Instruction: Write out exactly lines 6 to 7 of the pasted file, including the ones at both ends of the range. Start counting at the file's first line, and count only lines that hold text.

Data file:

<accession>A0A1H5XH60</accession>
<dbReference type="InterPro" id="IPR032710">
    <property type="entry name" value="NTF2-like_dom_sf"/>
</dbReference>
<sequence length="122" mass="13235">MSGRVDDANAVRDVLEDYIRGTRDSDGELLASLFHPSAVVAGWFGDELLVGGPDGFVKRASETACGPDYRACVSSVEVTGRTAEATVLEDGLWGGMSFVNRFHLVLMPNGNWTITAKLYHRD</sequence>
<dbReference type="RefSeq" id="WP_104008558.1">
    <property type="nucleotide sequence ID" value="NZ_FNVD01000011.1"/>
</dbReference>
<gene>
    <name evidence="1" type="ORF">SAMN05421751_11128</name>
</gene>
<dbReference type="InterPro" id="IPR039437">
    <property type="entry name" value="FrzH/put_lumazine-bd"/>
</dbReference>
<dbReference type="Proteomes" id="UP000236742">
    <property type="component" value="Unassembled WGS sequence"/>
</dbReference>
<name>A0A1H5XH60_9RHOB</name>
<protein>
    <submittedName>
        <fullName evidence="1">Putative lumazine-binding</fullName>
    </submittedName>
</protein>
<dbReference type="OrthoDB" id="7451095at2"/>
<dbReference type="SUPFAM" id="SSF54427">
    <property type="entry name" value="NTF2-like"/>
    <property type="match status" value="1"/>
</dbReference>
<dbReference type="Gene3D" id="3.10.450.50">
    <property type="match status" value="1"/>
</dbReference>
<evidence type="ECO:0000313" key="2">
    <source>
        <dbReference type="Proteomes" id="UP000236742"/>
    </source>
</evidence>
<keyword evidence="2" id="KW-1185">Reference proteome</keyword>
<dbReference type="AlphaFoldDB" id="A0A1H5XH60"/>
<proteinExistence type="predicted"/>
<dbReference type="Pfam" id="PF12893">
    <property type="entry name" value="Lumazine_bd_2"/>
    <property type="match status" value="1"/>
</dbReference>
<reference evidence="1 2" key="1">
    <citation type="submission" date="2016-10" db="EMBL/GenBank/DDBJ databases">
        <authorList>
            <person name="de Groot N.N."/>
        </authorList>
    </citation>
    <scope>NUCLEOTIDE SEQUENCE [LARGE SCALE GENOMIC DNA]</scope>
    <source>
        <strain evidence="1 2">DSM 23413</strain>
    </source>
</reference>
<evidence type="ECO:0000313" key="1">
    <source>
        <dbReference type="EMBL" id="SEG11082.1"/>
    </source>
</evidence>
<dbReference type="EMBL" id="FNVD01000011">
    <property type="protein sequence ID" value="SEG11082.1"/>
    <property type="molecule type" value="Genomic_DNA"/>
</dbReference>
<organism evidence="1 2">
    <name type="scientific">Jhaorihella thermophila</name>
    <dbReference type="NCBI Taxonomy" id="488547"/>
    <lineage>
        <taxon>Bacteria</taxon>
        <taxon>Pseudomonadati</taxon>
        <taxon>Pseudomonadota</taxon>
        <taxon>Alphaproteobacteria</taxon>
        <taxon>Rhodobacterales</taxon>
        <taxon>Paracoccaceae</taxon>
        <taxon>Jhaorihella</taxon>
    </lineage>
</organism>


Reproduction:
<dbReference type="RefSeq" id="WP_104008558.1">
    <property type="nucleotide sequence ID" value="NZ_FNVD01000011.1"/>